By Nadav Malin for Environmental Building News
In a surprise move, the U.S. Green Building Council (USGBC) announced that it is postponing plans to ballot the next version of LEED until as late as June 2013. With this announcement, USGBC promises to keep LEED 2009 available for a full three years from now, although it intends to gradually ramp up incentives for teams to move to the new version of LEED during that time.
The move came in response to a growing outcry from architects and other building industry professionalsâ€”including many who have been core supporters of LEED since its inceptionâ€”who had three related concerns:
â€¢ The proposed changes in the rating system were too much, too fast, especially in a weak real estate market.
â€¢ Some of the changes needed more refinement, especially in the Materials & Resources category, where whole new approaches to material selection had been introduced and had changed significantly with each public comment draft.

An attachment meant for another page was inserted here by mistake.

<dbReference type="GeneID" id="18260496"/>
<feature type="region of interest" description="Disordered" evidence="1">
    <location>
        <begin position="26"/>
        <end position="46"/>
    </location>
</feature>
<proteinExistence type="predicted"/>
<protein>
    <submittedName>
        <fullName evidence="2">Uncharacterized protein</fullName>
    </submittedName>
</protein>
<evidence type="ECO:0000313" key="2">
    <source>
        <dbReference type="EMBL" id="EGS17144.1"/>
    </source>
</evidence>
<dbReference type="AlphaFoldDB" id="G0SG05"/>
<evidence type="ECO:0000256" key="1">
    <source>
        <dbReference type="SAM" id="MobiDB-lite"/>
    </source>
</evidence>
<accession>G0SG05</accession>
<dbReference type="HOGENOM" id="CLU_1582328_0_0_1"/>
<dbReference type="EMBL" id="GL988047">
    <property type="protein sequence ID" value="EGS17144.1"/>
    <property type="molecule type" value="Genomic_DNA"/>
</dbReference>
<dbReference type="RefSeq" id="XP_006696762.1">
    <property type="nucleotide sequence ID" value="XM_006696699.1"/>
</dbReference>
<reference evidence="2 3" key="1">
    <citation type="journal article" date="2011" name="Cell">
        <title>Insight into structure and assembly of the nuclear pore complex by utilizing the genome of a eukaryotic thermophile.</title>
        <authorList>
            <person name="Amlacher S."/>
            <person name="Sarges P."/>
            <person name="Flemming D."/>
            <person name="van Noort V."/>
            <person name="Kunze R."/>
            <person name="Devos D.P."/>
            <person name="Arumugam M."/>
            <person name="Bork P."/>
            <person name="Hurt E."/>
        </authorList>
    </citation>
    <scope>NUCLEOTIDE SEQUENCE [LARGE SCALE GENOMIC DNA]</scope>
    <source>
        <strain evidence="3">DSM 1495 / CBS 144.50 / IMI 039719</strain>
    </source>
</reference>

â€¢ Tools and resources needed to achieve the credits would not be widely available by the time the new system was slated to launch in November 2012.
Compounding these concerns were doubts about the ability of USGBCâ€™s sister organization, the Green Building Certification Institute (GBCI) to develop an effective certification process in such a short timeframeâ€”fears that linger after the release of LEED 2009, which was marked by an ill-fated attempt to outsource the certification process to third-party certification bodies and glitches that marred the usability of LEED Online.
No longer tied to a particular year, USGBC is also reverting to a version naming system for the rating system, so the new version will be called â€œLEED v4â€ instead of â€œLEED 2012.â€
The committees have been anticipating these changes for a long time, after the decision with LEED 2009 to minimize technical changes and focus on the reorganization and weighting of the credit structure. As a result, the credit requirement changes in the proposed LEED v4 rating system are the most extensive in LEEDâ€™s twelve-year history.
The new plan gives time for that beta test to proceed while allowing for its results to inform a fifth public comment draft, which is scheduled to run from October 2 to December 10, 2012. That timeframe encompasses the annual Greenbuild Conference and Expo, allowing for in-person interaction among USGBC members and other stakeholders about the proposed changes.
Read more at BuildingGreen